After years of decline, why Knowsley’s schools are fighting back

A few days after Sir Michael Wilshaw singled them out for criticism, the Telegraph is reporting from the Merseyside where the pupils and headteachers at Knowsley’s failing schools insist they have turned a corner. 

…Listening to such dire descriptions one might expect Knowsley’s schools to be crumbling Victorian classrooms under mob rule. In fact they are housed in gleaming buildings with facilities that easily match those elsewhere in the country. They stand as monuments to the failure of top-down policy-making and a grandiose educational scheme that has served merely to exacerbate deep-rooted social problems in an area where 33.7 per cent of children already come from income-deprived households. 

In 2009, the Labour government pledged £157m under its Building Schools for the Future programme to replace 10 ageing secondary schools in Knowsley with seven new “centres for learning”. In the cavernous ultra-modern buildings, teachers were renamed “progress leaders” and traditional classrooms became open-plan “home base areas” where pupils could supposedly wander about downloading lessons from whiteboards. 

The idea, so the press releases stated, was to bring “world class” education to Knowsley. The reality, according to a teacher at one of the newly-created schools, was “mayhem”. 

Teachers were left spending whole lessons trying to manage the chaos. Government statistics for 2012-13 found one in seven Knowsley pupils had been suspended from school. Bullying thrived while some pupils failed to turn up at all. Brighter students recall simply wandering home at the end of the day having once more been set no homework. The scheme pushed already struggling schools in Knowsley into sharper decline at a time when educational inequality is growing…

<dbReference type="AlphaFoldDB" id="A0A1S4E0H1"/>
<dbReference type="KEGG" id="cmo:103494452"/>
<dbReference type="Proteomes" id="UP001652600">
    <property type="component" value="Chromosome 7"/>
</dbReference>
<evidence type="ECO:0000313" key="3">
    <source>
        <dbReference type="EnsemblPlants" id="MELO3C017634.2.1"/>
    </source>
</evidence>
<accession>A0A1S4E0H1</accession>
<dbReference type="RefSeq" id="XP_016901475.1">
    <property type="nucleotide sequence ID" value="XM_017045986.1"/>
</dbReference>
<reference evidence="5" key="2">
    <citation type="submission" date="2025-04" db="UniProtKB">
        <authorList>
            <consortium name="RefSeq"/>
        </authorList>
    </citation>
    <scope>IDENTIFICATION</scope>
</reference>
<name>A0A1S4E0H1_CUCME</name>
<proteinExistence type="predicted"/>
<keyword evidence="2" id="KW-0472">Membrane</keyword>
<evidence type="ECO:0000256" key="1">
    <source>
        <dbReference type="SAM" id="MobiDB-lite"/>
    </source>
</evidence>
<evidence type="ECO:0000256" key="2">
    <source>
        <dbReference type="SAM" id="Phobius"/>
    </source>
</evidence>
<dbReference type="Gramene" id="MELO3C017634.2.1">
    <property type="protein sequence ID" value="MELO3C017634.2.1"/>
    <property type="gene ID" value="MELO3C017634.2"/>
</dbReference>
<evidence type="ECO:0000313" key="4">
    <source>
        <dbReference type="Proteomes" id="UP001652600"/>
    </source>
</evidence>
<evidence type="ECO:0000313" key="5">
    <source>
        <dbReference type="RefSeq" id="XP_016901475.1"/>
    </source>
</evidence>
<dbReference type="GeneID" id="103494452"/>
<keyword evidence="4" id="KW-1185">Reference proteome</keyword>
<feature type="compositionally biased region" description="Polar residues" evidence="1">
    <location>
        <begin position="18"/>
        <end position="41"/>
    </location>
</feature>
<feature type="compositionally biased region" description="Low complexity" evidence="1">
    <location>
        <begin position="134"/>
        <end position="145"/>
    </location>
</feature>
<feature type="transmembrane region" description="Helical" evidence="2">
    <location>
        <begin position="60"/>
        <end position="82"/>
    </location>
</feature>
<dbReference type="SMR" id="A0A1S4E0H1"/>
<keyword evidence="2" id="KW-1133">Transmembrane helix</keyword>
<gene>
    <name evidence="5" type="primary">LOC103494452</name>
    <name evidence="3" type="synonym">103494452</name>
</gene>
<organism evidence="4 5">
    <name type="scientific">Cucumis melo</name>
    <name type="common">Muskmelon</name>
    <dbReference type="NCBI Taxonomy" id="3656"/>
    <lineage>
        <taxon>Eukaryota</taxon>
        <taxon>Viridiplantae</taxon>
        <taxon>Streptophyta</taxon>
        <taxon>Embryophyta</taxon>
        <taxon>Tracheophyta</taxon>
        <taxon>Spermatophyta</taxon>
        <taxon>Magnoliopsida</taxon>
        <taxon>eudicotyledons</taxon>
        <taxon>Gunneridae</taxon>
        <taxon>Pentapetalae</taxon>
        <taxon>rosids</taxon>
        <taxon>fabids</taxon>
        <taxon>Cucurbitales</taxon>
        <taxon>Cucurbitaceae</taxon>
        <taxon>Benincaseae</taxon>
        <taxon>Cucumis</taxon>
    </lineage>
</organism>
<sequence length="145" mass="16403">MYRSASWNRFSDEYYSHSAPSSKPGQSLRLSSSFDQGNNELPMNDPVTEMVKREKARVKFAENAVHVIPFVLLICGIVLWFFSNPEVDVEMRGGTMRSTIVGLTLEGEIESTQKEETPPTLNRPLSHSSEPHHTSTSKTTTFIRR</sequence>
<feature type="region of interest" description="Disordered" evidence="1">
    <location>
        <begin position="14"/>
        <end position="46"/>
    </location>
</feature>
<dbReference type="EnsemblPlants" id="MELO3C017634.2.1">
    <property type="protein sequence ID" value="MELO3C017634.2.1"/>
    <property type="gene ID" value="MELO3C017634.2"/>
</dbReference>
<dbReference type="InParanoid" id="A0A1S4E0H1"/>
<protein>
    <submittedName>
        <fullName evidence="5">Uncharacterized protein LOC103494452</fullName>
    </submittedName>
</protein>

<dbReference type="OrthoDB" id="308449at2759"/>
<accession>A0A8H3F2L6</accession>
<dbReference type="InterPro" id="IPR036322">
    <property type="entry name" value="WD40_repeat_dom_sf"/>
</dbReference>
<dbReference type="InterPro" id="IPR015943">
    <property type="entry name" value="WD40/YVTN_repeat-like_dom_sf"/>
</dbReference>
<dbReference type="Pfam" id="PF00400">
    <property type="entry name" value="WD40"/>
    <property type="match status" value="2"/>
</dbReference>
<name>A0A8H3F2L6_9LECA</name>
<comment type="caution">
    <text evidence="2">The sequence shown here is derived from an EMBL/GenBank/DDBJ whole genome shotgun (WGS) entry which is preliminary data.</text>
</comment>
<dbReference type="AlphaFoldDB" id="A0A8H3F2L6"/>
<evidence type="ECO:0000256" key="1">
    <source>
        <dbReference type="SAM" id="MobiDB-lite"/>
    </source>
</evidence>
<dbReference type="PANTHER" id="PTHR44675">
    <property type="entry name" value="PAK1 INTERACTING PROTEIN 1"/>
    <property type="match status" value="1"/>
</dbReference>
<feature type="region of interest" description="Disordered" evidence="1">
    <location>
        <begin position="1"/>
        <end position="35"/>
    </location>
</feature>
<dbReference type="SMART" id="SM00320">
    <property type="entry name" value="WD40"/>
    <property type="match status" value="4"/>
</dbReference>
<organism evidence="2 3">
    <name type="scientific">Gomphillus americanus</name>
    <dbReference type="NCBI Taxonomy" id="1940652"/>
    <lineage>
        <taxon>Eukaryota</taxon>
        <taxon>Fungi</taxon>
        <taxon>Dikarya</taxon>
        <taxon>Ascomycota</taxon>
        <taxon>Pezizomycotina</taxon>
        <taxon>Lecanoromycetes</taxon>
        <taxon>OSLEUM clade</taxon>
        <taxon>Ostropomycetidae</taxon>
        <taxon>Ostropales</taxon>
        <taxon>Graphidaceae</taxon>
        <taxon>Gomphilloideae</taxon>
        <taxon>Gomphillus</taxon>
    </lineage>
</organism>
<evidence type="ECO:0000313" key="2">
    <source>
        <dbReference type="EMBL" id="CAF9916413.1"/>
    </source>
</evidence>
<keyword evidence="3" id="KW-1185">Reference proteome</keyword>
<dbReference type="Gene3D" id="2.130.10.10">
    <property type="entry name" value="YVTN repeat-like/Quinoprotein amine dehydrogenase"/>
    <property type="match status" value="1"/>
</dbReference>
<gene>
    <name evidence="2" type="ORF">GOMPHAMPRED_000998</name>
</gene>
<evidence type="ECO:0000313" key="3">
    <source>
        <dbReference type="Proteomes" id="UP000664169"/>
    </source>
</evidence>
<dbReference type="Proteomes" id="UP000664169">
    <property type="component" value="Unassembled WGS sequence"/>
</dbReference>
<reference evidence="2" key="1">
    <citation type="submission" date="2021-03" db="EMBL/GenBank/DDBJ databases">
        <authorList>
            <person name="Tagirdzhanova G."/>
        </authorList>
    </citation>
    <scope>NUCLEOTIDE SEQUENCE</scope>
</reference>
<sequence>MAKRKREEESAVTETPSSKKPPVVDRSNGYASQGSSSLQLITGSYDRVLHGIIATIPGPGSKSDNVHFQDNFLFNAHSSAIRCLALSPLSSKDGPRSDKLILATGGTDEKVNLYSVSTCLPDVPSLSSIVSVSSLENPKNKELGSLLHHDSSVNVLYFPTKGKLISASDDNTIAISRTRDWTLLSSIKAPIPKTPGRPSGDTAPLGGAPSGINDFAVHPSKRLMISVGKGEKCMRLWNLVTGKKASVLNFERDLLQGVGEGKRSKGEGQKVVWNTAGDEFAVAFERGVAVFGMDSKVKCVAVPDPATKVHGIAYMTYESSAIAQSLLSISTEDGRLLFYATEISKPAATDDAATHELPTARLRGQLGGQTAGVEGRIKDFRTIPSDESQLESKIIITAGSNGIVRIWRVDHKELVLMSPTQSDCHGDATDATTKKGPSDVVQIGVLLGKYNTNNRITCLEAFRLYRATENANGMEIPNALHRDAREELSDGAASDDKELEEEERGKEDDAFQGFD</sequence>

Yet despite the Ofsted attack, Knowsley’s head teachers appear to be in a bullish mood. Abandoning the Labour scheme and returning to traditional teaching methods has, they insist, engendered huge changes in the ways the schools operate. Four of the centres for learning have now opted to become academies while one – Christ the King Centre for Learning in Huyton – closed in 2013 because parents were refusing to enrol their children. 

Vicky Gowan, acting head teacher of Lord Derby Academy (the school’s actual head is currently on secondment to another failing primary school in the area) is among those who champion positive changes. Since re-opening as an academy in February 2014, the school has yet to be visited by Ofsted, but in the latest school rankings organised by the city’s newspaper, the Liverpool Echo, it receives just one star out of five.

Gowan, however, is convinced a corner has been turned. Attendance rates are now above the national average, having risen from 90 per cent to 95 per cent in two years, and teachers now enforce strict discipline, which is in evidence all over the school. Pupils are checked on arrival to see if they have their pencil cases, dictionaries and calculators, and have to stand up in class every time they ask a question…

More at: After years of decline, why Knowsley’s schools are fighting back


More insights in the full article on a definite sense of optimism amongst those involved in the system in Knowsley.

Your thoughts on the issues discussed and the apparent progress being made?

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  1. There are just six secondary schools in Knowsley.   Four of them (two Inadequate and two Requires Improvement) are being monitored by Ofsted.  Inspectors said they were all taking ‘effective action’ to improve.  A fifth, (RI), has yet to be monitored and a sixth (Lord Derby) has yet to be inspected (its predecessor school was Inadequate).
    The Regional Schools Inspector for the area sent Knowsley an excoriating letter re its secondary schools despite four out of six taking ‘effective action’.  At the same time he admitted that higher-ability children were moving out of Knowsley to join secondary schools in other authorities.
    Sir Michael’s kicking and the negative tone of his RSI will do nothing to stem this exodus.  Neither will it attract teachers to the area.  Good of the local heads to fight back.

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